NSGIC’s Geo-Enabled Election project helps place right voter in THE right voting district
The Geo-Enabled Elections project was created in 2017 to strengthen the accuracy and reliability of America’s electoral system and to increase voters’ confidence that their voices are being heard in each election. In addition, the project has revealed significant time savings for many tasks involved in elections management, including redistricting and voting district boundary management.
The project’s goal is to assist states and other election authorities in implementing GIS technology in elections in order to ensure that voters are placed in the right voting district, receive the right ballot, and vote in the right electoral contests.
Instead of relying on cumbersome voter lists and verbal definitions of voting districts, GIS technology allows election officials to view voters as pinpoints on a map, and voting district boundaries as geometrical shapes that surround those pinpoints. The verification that voters have, in fact, been placed into the right voting district becomes much easier, as does quality control, through regular audits.
Many states already use GIS technology for other matters, such as emergency response systems, or land use, and often have a geographic information officer (GIO) within state government. Part of the Geo-Enabled Elections project’s mission is to promote a stronger dialogue between GIOs and election directors in state and local government.
In 2019 the project released Best Practices for Raising Election Accuracy and Efficiency with GIS, concrete guidance for states and other election authorities wishing to enhance efficiency and accuracy in elections management using GIS.
The Geo-Enabled Elections project is committed to raising awareness and supporting jurisdictions in integrating GIS in elections. In 2021, the project’s focus is on developing advocacy and learning tools.
Steering group, circle of advisors and project manager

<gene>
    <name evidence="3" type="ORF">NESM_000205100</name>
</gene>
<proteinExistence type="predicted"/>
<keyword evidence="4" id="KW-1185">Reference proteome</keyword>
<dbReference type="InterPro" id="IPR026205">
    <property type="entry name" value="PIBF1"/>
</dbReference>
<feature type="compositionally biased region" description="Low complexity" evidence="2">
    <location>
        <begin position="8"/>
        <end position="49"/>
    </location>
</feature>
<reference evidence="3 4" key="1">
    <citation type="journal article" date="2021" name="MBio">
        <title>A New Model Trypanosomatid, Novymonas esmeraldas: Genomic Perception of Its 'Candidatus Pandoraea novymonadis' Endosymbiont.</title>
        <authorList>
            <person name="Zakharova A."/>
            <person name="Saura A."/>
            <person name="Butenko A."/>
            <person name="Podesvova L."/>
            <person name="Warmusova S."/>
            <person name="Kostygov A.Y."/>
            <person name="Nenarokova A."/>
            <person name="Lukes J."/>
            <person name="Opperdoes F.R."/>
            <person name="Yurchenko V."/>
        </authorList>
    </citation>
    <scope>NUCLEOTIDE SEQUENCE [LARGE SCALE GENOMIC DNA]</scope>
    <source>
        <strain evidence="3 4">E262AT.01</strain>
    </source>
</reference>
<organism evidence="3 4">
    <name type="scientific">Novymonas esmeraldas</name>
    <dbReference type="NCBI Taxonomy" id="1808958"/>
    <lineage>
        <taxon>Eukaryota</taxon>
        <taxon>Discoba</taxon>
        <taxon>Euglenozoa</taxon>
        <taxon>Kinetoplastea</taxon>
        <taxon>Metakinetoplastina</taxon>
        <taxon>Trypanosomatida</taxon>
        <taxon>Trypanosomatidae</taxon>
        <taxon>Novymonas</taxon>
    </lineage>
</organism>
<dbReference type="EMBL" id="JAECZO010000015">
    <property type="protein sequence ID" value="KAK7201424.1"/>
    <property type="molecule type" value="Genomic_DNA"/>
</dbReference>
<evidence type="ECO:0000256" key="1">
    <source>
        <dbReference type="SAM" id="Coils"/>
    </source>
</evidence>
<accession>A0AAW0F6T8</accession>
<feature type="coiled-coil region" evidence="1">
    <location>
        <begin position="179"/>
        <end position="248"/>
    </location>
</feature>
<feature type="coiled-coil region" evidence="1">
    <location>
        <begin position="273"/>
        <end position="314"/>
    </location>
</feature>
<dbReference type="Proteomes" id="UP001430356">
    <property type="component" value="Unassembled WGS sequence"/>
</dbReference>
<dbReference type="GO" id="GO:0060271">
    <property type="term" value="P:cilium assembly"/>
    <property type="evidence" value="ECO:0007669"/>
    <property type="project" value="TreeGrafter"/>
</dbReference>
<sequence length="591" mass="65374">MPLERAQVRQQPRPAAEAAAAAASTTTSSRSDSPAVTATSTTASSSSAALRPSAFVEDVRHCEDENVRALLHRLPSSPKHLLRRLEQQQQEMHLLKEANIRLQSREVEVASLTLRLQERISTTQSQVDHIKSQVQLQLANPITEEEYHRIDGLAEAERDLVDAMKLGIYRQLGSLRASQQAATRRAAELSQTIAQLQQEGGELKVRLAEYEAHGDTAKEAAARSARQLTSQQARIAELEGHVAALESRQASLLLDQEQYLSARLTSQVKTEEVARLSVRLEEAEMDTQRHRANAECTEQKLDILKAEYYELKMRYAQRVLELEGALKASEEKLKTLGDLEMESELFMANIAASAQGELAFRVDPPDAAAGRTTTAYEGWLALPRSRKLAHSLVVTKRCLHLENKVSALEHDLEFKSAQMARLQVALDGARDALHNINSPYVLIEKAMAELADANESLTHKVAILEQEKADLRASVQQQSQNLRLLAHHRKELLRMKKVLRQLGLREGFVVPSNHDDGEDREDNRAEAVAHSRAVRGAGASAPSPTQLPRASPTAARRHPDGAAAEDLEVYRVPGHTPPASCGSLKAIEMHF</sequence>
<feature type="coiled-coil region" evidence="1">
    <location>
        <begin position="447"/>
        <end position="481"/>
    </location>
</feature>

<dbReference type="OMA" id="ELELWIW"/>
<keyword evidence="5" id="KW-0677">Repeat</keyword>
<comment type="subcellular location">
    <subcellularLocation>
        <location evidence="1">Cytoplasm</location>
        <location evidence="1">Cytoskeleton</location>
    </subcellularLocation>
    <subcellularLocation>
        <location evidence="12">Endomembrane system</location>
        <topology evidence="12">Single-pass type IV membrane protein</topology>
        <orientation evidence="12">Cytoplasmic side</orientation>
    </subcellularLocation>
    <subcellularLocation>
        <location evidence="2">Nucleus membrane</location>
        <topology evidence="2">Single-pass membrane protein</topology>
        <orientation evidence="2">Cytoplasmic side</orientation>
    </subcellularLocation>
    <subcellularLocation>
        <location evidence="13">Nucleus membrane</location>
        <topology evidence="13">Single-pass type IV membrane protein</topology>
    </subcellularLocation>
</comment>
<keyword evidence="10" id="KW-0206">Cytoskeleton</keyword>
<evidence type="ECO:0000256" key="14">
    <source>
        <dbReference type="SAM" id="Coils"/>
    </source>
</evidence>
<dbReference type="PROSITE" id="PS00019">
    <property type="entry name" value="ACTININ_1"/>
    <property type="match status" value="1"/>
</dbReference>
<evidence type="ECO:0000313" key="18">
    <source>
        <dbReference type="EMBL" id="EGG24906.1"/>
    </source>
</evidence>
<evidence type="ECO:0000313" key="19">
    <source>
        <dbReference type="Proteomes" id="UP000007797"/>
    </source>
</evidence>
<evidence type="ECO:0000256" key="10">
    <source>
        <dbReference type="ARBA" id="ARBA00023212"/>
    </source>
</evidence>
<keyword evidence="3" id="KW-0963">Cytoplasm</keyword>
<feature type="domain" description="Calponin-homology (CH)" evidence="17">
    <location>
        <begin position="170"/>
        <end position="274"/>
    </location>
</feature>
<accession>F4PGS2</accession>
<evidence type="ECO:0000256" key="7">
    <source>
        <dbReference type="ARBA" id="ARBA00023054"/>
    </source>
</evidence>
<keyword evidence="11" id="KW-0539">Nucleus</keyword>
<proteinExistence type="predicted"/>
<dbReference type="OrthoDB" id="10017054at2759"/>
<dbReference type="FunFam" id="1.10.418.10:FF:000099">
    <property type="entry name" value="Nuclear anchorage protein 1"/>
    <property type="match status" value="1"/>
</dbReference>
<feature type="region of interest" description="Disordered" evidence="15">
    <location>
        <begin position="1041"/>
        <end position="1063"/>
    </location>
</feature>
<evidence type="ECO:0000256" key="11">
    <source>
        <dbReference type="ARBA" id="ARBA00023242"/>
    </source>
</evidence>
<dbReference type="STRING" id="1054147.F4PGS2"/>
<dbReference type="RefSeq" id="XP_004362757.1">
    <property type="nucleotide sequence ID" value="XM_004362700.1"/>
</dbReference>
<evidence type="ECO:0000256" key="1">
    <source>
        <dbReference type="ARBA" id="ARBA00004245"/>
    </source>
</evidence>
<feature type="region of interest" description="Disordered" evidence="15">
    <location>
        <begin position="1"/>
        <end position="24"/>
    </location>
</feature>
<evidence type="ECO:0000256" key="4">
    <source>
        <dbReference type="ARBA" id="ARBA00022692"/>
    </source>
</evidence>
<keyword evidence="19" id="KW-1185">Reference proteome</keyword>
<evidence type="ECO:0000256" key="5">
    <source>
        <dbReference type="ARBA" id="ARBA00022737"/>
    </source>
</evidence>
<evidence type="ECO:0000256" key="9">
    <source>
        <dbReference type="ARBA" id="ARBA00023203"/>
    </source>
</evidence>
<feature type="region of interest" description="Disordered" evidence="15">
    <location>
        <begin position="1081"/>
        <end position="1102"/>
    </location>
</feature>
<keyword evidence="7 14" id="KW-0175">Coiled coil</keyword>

A steering group of state GIS leaders helps guide the project:
Bert Granberg, Co-Chair – Director of Analytics, Wasatch Front Regional Council
Neil MacGaffey, Co-Chair – Director of Mass GIS, Executive Office of Technology and Security Services
Mary Fulton, Chief, Geospatial Services, Commonwealth of PA
Tim Johnson, Director, Center for Geographic Information and Analysis, North Carolina Department of Information Technology
Ken Nelson, GIS Section Manager at Kansas Geological Survey, State of Kansas Data Access & Support Center (DASC), University of Kansas
Dan Ross, Chief Geographic Information Officer, State of Minnesota
A circle of advisors provide the project with specialized expertise from their respective fields related to elections:
Gary Bilotta, IT Program Manager, Maricopa County Recorder’s Office
Kimball Brace, Election Data Services, Inc.
Ballingam Chepuri, Advanced Data Analyst, North Carolina Board of Elections
Veronica Degraffenreid, Acting Secretary of the Commonwealth of Pennsylvania
John Dziurlaj, Solutions Architect, The Turnout
Greg Grube, GIS Elections Specialist, Wisconsin Elections Commission
Royce Jones, GDSI
Tyler Kleykamp, Director, State Chief Data Officers Network, Fellow at the Beeck Center – Georgetown University
Michael McDonald, Professor Department of Political Science, University of Florida
Jennifer Morrell, Consultant, Elections Group
Tammy Patrick, Democracy Fund
Franklin Smith, Technical Director, Voting Information Project
Paul Stenbjorn, Election Information Services
Grace Wachlarowicz, former Assistant City Clerk, Director Elections & Voter Services, City of Minneapolis – City Clerk Department
Sarah Whitt, Systems and Data Specialist, Electronic Registration Information Center (ERIC)
Jamie Chesser, Director of Programs, NSGIC, email@example.com
NSGIC (pronounced NISS-gyck), or the National States Geographic Information Council, is a state-led organization for developing, exchanging, and endorsing geospatial technology and policy best practices. Its Geo-Enabled Elections project focuses specifically on the use of geospatial information in elections, and is partly funded by the independent Democracy Fund Voice. Read more about NSGIC here.